“Drama is like the minute hand of the clock.”
– Julian Meyrick

In episode 5, Julian Meyrick, theatre historian, cultural policy analyst, and Strategic Professor of Creative Arts at Flinders University, joins Fleur and Jana in the concluding conversation on theatre histories and documentation. We talk about his controversial essays on the history of independent theatre in Melbourne, his historical analyses of arts funding in Australia, and on what mistakes have been made, again and again.

This episode is our longest so far, and we still had to cut our conversation short (because minors in our custody were starving) without touching on everything we were planning to talk about.

We were really interested, right from the start, in talking with Julian, because we found his writings so useful in creating this season of talks. However, his new Platform Paper was published right as we were going into production, and then an unnecessary (and, in our opinion, somewhat dumb) controversy exploded around the margins of his argument. In this episode, we take time to talk about ideas, in this essay and in Julian’s other writings, while trying to give as much room to nuance, as nuance needs.

“If we paid the true value for our cultural experiences, rather than the discounted value of buying American scripts and British scripts and doing those (because we don’t have to translate them and the fit is ‘good enough’, as it were, culturally speaking) […] we would realise that we’re free-loading on global culture. We’re taking that hidden subsidy that Britain and America do invest in their work and we nick it. That allows us to under-invest in our own dramatic culture.”
– Julian Meyrick


“At the end of Keating’s prime-ministership, he was talking about embracing complexity and multiculturalism, and the difficulties there. Howard’s masterstroke was to come in and say: “I want Australians to be comfortable about their past, their present and their future.” Which is to say, “we’re not going to talk about this anymore.” And I feel like, since that period, we have not had a robust national conversation. Where is the cultural discourse about any of this stuff? We’ve had the apology, great; but that is not the end. Kevin Rudd’s apology should have been the beginning of this, kind of, great evolution in the way Australians see themselves. But I think that’s failed.”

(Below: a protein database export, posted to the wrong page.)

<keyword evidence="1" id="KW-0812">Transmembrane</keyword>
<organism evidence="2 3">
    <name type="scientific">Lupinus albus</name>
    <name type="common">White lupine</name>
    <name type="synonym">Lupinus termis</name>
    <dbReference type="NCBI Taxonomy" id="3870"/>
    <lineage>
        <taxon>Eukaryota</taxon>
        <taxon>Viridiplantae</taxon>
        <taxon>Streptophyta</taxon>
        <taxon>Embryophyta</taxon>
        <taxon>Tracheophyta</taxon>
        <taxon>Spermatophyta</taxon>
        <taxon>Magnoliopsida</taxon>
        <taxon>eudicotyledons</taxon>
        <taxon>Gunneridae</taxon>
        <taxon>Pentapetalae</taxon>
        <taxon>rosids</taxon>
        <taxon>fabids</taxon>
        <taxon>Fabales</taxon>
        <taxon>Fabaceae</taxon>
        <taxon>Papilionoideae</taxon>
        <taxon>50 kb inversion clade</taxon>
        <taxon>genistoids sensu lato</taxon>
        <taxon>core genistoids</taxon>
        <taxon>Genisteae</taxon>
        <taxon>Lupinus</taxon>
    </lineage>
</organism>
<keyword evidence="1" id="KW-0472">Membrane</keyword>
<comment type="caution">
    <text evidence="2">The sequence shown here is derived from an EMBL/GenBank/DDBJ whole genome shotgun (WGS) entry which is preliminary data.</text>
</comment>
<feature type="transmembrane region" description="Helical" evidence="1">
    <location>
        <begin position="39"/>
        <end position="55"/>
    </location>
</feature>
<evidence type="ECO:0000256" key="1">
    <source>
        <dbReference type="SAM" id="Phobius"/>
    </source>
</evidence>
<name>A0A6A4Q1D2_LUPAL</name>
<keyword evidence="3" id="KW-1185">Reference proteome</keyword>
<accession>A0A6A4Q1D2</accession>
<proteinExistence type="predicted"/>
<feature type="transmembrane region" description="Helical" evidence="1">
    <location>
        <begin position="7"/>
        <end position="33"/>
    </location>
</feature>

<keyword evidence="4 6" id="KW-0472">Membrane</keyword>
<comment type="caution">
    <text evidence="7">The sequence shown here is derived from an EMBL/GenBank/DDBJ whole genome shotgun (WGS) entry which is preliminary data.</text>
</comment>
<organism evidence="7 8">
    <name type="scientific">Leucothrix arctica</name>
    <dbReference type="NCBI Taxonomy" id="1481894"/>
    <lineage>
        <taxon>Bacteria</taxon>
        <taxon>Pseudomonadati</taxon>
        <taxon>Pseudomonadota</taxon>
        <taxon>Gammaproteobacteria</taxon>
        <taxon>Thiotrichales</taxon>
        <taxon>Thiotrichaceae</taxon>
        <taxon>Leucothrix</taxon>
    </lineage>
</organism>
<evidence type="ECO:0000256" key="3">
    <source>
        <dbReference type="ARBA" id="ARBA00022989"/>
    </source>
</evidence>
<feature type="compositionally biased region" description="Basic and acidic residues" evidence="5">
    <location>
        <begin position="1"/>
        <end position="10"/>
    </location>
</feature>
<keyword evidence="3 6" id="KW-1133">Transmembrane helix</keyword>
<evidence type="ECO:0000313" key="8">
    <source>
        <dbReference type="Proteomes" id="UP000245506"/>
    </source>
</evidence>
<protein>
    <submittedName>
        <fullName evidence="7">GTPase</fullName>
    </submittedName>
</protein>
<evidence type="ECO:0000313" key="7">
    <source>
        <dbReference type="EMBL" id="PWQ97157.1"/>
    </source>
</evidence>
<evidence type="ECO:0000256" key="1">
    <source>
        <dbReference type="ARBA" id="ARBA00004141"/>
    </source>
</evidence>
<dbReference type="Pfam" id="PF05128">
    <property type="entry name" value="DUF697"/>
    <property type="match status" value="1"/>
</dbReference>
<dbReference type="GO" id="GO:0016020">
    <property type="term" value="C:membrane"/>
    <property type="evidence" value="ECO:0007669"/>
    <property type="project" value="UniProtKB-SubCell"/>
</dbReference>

– Mark Wilson

“I would characterise the Australian experience as, unfortunately, having to reflect a majority, and a popular view – more than art is required to in other cultures.”
– Marcel Dorney

In episode four of Audio Stage, our studio is full. We have gathered some of our favourite people, to talk about what it means to work in contemporary Australian theatre, and operate without history. Fleur is away for a wedding (luckily, not hers!), but the magic of technology, and Kieran’s amazing production skills, keep her present. Meanwhile, Jana is joined in the studio by: Marcel Dorney, Artistic Director of Melbourne independent theatre collective Elbow Room Productions; John Kachoyan, Co-Artistic Director of MKA: Theatre of New Writing; and Mark Wilson, independent theatre-maker and dramaturg.